Thursday, 5 March 2015

REVIEW: Romeo and Juliet at Sadler's Wells

I’m a big theatre fan, which means that I mostly look out for what plays are showing in London. Recently however, I’ve started to notice dance shows as well, and for example the exciting dance companies coming to Sadler’s Wells in the next few months.
The latest show to open at the Peacock Theatre is Romeo and Juliet, directed by Rasta Thomas and choreographed by Adrienne Canterna, creators of the dance sensation Rock the Ballet. What is unique is that they’ve used their innovative style to tell the timeless tale of star crossed lovers. The all-American company invites us to an evening of fun filled with classical (Vivaldi) and contemporary pop tunes that make you transition from tears to laughs.

The story is told through the classic story’s youth in two acts, with only ten dancers filling the stage. The characters are first individually introduced to us
thanks to a large background screen which presents every new scene. As we know, Romeo (Preston Swovelin) and Juliet (Adrienne Canterna) meet at a masked ball and completely fall in love. Canterna explains of her work that she wanted the movement and acting to be more important than the dancing, and this is a success: the two main dancers beautifully convey the confused, ecstatic, frightened, happy and innocent feelings of the teenagers’ first love. Their bodies and expressions communicate them vividly to the audience. 
I think my favourite moment is at the Capulet ball, when Romeo and Juliet have their first encounter. It is beautiful, innocent, and exciting.
There is always an effort to make the dance movements as natural as possible, to highlight specific moments and feelings: this is the case when Juliet daydreams about Romeo in her room or when the two lovers spend the night together after Romeo kills Tybalt. The body language, again, really is what matters the most and what brings the audience completely into the moment, forgetting that Act 2 has darkness in store.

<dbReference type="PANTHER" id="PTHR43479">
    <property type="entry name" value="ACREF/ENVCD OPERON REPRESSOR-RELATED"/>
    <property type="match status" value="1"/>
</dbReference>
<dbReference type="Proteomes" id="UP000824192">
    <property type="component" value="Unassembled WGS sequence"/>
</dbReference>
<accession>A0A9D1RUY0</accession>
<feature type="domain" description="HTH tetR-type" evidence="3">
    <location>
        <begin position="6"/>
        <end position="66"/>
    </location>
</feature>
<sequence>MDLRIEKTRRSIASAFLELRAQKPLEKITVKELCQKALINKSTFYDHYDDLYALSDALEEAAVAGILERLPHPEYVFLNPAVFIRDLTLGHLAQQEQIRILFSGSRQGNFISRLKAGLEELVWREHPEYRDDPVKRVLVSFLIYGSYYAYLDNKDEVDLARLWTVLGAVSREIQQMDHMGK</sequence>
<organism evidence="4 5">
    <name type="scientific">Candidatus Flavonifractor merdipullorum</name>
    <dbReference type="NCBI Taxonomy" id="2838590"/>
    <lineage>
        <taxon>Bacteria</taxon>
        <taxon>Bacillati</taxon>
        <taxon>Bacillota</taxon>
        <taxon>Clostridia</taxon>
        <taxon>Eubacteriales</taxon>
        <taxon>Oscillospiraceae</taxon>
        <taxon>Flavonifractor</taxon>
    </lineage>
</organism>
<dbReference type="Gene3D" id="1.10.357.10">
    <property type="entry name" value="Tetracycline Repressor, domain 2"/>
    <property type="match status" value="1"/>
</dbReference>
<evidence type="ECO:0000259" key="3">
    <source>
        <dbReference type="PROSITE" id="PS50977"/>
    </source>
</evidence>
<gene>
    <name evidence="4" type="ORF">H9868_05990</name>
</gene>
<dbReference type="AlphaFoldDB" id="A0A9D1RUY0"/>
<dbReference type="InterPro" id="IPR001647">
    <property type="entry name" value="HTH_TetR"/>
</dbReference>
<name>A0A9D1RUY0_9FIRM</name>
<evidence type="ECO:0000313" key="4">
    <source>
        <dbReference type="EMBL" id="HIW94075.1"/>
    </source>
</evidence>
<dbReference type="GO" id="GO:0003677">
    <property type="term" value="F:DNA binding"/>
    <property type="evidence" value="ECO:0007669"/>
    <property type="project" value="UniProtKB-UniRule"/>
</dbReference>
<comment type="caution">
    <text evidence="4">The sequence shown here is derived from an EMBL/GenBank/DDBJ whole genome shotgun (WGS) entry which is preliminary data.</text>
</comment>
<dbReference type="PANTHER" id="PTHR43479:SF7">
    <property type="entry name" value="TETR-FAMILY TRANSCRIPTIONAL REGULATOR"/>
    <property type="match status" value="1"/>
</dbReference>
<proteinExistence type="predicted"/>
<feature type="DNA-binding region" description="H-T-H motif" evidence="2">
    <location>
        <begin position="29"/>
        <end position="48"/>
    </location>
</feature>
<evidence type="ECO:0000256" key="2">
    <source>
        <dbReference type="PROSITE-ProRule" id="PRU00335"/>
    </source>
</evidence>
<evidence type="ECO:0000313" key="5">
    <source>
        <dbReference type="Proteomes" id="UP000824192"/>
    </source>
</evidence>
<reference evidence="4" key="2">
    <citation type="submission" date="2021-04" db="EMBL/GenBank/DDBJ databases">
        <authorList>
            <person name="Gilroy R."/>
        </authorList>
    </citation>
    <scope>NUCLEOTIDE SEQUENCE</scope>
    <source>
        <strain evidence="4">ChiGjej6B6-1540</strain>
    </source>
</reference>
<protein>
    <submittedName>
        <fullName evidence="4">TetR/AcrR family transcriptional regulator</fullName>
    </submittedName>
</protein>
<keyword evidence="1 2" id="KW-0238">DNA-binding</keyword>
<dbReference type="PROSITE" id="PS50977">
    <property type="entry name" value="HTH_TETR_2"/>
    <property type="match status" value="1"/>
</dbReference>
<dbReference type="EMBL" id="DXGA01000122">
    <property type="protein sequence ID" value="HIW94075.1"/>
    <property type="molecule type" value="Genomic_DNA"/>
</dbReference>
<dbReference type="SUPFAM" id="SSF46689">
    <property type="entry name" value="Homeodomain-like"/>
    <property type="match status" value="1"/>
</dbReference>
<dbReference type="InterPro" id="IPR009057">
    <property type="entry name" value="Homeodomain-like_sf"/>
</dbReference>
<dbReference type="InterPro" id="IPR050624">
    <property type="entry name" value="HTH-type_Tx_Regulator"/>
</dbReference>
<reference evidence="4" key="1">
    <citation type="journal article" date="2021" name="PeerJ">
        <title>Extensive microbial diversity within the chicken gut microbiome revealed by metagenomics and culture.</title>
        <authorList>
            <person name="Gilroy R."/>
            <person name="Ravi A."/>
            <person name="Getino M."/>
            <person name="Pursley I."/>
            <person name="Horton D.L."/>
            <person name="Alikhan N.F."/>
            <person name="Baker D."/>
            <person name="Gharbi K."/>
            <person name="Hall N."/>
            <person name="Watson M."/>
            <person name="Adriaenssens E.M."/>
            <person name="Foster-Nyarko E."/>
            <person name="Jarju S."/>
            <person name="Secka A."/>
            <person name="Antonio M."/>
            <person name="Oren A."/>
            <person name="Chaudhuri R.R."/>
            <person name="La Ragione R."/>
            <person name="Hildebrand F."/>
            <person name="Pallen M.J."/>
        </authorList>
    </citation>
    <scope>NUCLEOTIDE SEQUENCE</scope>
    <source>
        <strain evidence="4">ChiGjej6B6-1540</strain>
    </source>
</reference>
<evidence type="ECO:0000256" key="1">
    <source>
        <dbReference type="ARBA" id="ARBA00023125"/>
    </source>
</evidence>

We do notice that signs of death are looming around, through costume and the violence between Caputels and Montagues. There are many moments when the two gangs reminded me of the Jets and Sharks in West Side Story. There are some fantastic fighting sequences between the young men. 
This is definitely a night of fun: the song choices, from Jay Z and Usher to Katy Perry and My Chemical Romance seem random at first, but the lyrics are always precisely chosen. We can see how this production is filled with love, how the dancers are putting their hearts into this story. There are some truly breathtaking dancing sequences, such as the Boys’ trio or the Wedding. The contemporary music also helps to lift the story to a new timeless level, away from Vivaldi.
This is easy to say, but I wish there had been live music, so that the transitions from a classical song to a contemporary song could have been smoother. The help of instruments could have created a beautiful transitioning effect and less of a fracture.
While the musical transitions are just a little detail, the costume choices are not always the best. Romeo’s sheer trousers could have been changed for something that reflected the story’s darkness more. Juliette’s ball dress hides
her legs and therefore don’t let us enjoy the beauty of the choreography of the lovers' first encounter enough. Friar Laurence’s (Jace Zeimantz) cloak also continually hides his movements, which is very disappointing. He has a nice presence but I missed a lot of his moves.
The dancers were all exceptional. Preston Swovelin as Romeo was at ease and very natural, which fit perfectly with the show's style. I would have loved to see even more solos by him. Ivan Gomez and Jarvis McKinley were a perfect energetic team as Benvolio and Mercutio and Ryan Carlson as Tybalt was delightful as a Shark-like tough enemy of Romeo. Those jumps! Finally, Adrienne Canterna as Juliet showed her wonderful range and was mesmerising.
Despite a few random elements, this was a fun evening which mixed humour and good beats to remind us that Romeo and Juliet will never go out of style.

Review by Sophie Tergeist 
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